“[The] use of Microdata maps easily into RDFa Lite. In fact, all of Schema.org can be used with the RDFa Lite syntax as is.”

Secondly there is a growing understanding of the complementary nature of schema.org and RDFa, described by Dan Brickley; in summary:

This new standard [RDFa1.1], in particular the RDFa Lite specification, brings together the simplicity of Microdata with improved support for using multiple schemas together… Our approach is “Microdata and more”.

So, if you want to go beyond what is in the schema.org vocabulary then RDFa is a good approach, if you’re already committed to RDFa then hopefully you can use it in a way that Google and other search engines will support (if that is important to you). However schema.org was the search engine providers’ first choice when it came to resource discovery, at least first in the chronological sense. Whether it will remain their first preference is moot but in that same blog post mentioned above they make a commitment to it that (to me at least) reads as a stronger commitment than what they say about RDFa:

We want to say clearly that we continue to support Microdata

It is interesting also to note that schema.org is the search engine company’s own creation. It’s not that there is a shortage of other options for embedding metadata into web pages, HTML has always had meta tags for description, keywords, author, title; yet not only are these not much supported but the keywords tag especially can be considered harmful. Likewise, Dublin Core is at best ignored (see Invisible institutional repositories for an account of the effect of the use of Dublin Core in Google Scholar–but note that Google Scholar differs in its use of metadata from Google’s main search index.)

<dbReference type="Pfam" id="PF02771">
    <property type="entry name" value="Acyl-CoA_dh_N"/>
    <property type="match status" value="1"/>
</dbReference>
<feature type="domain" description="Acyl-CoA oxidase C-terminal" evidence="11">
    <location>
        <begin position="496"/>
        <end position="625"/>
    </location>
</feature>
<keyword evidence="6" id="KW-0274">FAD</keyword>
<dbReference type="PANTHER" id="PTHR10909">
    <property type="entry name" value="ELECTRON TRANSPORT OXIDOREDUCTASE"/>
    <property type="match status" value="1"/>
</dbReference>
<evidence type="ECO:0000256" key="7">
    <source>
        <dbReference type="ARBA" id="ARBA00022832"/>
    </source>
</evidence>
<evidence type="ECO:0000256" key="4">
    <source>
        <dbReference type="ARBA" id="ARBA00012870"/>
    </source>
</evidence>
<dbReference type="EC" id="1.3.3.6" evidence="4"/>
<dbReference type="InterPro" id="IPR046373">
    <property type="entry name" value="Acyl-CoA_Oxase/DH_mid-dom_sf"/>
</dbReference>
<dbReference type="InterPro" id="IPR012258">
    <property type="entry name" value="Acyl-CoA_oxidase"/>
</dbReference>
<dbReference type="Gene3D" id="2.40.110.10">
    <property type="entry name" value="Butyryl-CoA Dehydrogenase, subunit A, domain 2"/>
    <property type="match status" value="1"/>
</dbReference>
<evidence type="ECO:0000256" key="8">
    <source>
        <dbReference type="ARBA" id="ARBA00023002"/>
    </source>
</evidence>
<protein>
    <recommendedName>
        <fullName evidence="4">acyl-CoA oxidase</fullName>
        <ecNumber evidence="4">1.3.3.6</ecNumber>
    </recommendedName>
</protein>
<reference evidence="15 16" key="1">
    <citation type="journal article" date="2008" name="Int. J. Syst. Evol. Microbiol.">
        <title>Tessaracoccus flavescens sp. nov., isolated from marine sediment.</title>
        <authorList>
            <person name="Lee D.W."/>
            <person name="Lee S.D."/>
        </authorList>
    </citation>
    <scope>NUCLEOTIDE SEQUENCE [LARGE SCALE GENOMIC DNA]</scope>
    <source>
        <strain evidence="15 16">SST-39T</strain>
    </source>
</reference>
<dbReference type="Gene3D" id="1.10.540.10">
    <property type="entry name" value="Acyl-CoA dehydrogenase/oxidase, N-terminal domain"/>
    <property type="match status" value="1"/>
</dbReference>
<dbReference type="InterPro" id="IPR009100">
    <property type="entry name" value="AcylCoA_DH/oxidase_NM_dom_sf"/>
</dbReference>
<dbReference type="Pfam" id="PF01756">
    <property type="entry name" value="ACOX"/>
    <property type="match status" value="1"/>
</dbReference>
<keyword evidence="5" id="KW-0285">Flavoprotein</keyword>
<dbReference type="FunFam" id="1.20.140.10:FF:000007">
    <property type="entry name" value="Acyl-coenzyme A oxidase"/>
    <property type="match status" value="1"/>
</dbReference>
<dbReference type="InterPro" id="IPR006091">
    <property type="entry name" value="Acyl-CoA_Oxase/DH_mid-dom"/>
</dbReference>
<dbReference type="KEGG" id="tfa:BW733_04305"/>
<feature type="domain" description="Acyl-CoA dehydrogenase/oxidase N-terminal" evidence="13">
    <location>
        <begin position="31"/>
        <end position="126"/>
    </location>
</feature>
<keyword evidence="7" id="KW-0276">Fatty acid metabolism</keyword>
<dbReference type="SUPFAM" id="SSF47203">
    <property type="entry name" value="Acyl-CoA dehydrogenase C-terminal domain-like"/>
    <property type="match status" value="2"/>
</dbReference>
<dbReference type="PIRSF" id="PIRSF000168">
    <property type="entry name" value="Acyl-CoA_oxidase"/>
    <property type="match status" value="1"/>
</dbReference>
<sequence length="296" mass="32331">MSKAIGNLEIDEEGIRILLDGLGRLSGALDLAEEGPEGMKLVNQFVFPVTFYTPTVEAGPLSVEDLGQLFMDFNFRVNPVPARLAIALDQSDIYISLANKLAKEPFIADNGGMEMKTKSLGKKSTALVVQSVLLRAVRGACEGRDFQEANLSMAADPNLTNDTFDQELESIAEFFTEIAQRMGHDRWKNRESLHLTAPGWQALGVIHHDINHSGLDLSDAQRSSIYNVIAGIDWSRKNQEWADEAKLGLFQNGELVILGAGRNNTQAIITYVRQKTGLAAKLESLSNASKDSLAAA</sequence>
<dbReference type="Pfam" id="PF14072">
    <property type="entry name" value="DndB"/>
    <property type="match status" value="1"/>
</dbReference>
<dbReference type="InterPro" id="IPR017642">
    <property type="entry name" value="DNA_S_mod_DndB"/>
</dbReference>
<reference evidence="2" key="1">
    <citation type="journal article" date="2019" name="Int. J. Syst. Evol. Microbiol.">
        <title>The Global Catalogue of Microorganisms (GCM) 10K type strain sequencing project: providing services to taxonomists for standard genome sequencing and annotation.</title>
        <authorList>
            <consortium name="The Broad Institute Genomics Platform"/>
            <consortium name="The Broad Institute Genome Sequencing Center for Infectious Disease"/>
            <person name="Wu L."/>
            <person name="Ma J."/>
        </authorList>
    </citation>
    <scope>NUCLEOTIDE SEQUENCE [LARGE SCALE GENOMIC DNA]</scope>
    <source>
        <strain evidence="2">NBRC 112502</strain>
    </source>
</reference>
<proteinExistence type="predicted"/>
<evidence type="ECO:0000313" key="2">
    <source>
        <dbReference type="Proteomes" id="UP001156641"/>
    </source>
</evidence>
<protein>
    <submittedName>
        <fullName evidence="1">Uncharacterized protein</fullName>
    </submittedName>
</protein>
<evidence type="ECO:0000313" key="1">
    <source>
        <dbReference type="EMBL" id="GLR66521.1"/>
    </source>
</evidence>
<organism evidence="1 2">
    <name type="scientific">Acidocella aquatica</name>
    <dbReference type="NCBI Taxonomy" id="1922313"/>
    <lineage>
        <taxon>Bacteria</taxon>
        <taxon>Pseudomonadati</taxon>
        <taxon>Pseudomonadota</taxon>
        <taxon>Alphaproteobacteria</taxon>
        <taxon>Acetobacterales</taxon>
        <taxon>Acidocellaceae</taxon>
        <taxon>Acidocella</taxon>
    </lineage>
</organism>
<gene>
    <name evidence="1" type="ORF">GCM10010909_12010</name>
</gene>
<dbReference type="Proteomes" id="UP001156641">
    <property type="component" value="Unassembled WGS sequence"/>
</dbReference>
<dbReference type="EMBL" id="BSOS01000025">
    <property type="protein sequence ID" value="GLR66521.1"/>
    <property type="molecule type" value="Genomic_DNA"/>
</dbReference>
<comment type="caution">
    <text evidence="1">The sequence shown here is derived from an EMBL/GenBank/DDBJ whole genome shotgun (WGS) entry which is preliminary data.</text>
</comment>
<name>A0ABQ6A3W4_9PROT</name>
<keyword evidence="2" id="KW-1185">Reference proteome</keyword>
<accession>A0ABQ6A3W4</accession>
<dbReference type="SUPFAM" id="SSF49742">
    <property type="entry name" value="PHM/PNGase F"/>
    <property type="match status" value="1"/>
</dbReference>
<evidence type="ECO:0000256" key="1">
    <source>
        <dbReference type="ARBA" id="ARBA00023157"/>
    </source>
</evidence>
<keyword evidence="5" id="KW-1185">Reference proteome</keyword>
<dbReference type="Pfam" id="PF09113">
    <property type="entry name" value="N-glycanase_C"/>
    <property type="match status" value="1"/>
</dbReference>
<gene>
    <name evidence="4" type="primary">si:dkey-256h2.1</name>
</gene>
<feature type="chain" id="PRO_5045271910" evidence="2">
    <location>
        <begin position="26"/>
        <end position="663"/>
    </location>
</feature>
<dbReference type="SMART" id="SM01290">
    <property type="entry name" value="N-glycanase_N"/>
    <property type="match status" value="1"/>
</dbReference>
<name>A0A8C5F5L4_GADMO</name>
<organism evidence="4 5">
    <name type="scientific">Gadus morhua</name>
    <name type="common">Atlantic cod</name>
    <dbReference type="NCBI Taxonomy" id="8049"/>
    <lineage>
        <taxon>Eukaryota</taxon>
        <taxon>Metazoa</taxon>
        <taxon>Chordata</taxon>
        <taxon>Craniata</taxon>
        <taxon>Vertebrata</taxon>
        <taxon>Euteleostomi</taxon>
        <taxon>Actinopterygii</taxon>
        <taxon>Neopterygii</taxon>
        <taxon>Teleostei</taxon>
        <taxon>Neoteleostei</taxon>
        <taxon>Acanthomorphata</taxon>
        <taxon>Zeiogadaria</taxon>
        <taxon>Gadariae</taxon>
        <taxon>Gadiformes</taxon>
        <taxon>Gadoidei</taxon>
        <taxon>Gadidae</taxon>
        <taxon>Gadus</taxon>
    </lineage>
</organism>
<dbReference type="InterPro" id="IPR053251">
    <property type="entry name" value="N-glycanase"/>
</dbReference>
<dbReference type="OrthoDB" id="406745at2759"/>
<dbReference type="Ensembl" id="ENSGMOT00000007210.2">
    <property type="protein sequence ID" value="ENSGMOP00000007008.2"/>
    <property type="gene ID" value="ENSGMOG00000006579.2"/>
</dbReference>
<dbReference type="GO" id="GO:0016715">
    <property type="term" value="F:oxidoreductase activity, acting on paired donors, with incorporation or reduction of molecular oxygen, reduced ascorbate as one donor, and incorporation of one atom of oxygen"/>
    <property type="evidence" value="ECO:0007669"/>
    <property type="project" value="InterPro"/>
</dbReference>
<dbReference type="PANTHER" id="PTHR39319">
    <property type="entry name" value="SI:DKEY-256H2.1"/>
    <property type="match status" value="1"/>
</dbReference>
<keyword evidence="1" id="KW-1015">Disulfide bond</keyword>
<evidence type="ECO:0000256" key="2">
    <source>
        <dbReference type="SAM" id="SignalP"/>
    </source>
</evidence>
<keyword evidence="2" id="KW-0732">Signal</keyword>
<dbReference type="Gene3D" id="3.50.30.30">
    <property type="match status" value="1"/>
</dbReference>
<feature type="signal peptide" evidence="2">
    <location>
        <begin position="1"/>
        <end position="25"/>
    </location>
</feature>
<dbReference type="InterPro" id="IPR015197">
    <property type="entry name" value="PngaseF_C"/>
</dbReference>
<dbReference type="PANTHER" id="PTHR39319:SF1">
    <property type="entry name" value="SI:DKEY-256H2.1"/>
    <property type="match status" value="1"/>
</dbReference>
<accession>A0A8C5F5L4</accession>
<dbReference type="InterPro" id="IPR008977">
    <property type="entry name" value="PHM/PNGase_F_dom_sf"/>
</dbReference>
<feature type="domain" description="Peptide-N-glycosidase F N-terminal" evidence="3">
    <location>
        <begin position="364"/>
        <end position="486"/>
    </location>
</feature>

So why create schema.org? The Google schema.org faq says this:

Having a single vocabulary and markup syntax that is supported by the major search engines means that webmasters don’t have to make tradeoffs based on which markup type is supported by which search engine. schema.org supports a wide collection of item types, although not all of these are yet used to create rich snippets. With schema.org, webmasters have a single place to go to learn about markup for a wide selection of item types, search engines get structured information that helps improve search result quality, and users end up with better search results and a better experience on the web.

(NB: this predates the statement quoted above about “Microdata and more” approach)

There are two other reasons I think are important: control and trust. While anyone can suggest extensions to and comment on the schema.org vocabulary through the W3C web schemas task force, the schema.org partners, i.e. Google, Microsoft Bing, Yahoo and Yandex pretty much have the final say on what gets into the spec. So the search engines have a level of control over what is in the schema.org vocabulary. In the case of microdata they have chosen to support only a subset of the full spec, and so have some control over the syntax used. (Aside: there’s an interesting parallel between schema.org and HTML5 in the way both were developed outwith the W3C by companies who had an interest in developing something that worked for them, and were then brought back to the W3C for community engagement and validation.)